A woman comes into the Cathedral of the Assumption to pray. Her young son is in the hospital diagnosed with terminal cancer.
“God, please don’t take my son from me,” she prays. “The doctors say there is no hope, but I know you can save him. Please don’t let him die.”
The mother’s prayer is heartfelt. The underlying emotions are powerful and overwhelming. In her desperation, she turns to God as her only source of hope.
Does God hear this mother’s prayer? Will he answer her? Will the little boy make it through this ordeal and join the number of children who are cancer survivors?
The answer to the first two questions is “Yes!” God hears our prayers, and he always responds.
But the answer to the third question is more difficult. We don’t know what will happen to the little boy or why.
Jesus taught us to place our most serious problems in his Father’s hands — trusting that he will hear and answer us. That’s the hard part, of course. We have to accept the fact that God’s answer may not be what we want it to be. And it may not come when, or how, we expect it.
Many of the Lord’s own prayers, as they are recorded in the Gospels, receive what may seem to us like unsatisfactory answers. Jesus prays for unity among his disciples, and the answer is “not yet.” He prays for peace, and the answer is “not now.” He prays to have the painful death that awaits him pass from him, and the Father’s response is “no.”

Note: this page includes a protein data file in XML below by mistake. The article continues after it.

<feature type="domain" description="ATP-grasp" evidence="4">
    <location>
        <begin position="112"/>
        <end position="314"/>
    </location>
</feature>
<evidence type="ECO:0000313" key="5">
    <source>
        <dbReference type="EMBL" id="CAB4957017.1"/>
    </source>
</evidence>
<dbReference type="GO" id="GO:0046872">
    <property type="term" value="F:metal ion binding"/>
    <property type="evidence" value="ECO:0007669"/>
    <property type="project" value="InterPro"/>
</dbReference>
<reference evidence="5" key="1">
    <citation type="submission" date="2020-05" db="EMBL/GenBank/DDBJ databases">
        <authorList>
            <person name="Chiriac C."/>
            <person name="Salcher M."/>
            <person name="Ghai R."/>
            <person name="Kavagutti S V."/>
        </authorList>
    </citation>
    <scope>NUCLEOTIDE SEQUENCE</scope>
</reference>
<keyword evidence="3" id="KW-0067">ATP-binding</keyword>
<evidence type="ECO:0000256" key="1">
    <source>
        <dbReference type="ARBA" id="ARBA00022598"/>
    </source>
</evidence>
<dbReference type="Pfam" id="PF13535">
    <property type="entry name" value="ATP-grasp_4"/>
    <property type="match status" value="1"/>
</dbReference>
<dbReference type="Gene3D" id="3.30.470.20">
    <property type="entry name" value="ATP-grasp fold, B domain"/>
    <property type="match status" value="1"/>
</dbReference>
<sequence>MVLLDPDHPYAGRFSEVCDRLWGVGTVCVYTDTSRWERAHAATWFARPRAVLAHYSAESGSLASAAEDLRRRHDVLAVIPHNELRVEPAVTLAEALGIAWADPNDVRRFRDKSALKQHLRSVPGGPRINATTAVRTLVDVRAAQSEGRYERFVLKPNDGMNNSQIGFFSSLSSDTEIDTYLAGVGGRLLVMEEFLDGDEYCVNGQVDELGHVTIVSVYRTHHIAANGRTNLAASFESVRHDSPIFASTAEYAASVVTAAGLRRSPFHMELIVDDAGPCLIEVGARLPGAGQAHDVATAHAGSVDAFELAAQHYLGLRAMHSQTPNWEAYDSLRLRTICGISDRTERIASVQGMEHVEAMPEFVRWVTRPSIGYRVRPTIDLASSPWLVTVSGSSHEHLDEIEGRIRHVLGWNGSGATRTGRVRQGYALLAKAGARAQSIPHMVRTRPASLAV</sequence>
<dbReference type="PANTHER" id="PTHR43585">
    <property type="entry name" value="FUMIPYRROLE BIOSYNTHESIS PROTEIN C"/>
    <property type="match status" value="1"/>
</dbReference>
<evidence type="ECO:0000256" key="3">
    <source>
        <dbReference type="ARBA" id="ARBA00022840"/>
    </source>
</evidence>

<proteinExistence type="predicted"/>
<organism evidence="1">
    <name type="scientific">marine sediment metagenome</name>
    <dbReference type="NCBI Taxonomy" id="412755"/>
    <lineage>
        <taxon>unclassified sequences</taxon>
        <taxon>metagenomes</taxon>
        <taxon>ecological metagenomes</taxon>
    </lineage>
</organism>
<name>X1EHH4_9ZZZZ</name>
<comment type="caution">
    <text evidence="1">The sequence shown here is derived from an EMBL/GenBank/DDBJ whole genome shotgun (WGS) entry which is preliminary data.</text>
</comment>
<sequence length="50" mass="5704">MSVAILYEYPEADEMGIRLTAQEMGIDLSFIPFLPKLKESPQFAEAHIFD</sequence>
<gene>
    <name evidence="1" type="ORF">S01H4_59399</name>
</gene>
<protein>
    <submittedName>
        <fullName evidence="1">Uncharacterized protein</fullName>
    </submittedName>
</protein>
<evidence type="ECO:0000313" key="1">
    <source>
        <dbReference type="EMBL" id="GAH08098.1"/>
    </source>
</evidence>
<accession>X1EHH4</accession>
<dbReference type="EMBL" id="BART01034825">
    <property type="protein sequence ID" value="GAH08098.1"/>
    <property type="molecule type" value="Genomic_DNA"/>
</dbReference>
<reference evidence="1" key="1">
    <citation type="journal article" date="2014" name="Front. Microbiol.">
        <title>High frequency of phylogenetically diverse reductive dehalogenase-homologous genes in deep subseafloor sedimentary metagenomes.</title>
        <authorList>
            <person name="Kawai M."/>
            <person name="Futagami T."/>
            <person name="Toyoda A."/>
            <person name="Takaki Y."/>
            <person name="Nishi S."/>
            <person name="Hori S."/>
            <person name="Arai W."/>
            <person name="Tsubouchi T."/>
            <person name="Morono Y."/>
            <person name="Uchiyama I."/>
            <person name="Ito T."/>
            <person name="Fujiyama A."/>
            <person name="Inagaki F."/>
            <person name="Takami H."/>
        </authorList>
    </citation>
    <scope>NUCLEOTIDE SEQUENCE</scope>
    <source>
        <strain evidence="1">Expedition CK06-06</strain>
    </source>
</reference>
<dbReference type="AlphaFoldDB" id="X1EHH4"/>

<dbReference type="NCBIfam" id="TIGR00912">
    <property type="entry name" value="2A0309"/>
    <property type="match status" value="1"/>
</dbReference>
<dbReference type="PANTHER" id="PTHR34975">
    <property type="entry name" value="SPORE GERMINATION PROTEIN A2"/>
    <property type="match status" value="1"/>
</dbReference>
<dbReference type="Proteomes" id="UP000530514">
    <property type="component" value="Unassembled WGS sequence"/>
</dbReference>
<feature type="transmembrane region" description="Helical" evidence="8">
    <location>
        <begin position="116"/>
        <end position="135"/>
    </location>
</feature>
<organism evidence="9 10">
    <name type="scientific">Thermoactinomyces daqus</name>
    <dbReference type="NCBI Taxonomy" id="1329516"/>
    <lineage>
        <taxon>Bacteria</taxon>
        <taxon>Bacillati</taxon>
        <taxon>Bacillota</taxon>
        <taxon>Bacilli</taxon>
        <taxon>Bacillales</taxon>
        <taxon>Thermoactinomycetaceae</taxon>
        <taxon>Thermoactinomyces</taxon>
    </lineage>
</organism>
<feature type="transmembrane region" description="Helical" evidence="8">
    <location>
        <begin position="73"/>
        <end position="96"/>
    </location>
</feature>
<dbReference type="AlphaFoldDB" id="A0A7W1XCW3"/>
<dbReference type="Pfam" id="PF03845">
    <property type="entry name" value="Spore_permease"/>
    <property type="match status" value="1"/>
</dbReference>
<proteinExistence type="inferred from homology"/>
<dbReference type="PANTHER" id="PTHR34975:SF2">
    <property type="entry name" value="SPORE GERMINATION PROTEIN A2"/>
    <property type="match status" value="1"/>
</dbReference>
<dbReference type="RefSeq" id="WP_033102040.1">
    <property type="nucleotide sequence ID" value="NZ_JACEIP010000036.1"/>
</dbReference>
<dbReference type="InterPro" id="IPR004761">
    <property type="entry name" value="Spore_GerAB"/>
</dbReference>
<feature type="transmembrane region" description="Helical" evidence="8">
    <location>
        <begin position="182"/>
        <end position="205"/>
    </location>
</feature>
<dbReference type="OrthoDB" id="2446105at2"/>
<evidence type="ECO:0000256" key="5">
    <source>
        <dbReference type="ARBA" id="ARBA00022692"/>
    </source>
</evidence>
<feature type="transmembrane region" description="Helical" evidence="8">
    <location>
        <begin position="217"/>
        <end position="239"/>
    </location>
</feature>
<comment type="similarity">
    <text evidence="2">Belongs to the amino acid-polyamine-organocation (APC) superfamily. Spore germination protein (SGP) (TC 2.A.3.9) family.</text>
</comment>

By his words and example, the Lord teaches us how to pray. Sometimes his prayer is public — in the synagogue, or while teaching or healing, surrounded by a large crowd. Other times, the Lord’s prayer is intensely personal — taking place in a remote location. His style of prayer differs according to the occasion. Sometimes he is grateful; sometimes he praises God for his greatness and mercy; sometimes he offers urgent petitions for physical or spiritual healing; and sometimes he even appears angry (as when he cleansed the temple of those who made it a place of commerce instead of a house of prayer).
One thing is consistent in all this wonderful diversity: Jesus prays, and the Father hears and answers him. Sometimes the Father’s answer is painful or disappointing, but because Jesus always adds “your will, not mine, be done,” he is fundamentally at peace with whatever the Father decides.
This is the secret to praying well, I believe: We should ask for whatever we need or want, but always add “your will, not mine, be done.” Is this easy to do? Certainly not. Turning our will over to God is probably the most difficult thing we will ever be asked to do.
May the Lord’s Prayer become our very own. May God’s will, not ours, be done.
Dan Conway is a member of Holy Trinity Church, serves as a member of The Record’s editorial board and is a writer, consultant and stewardship educator.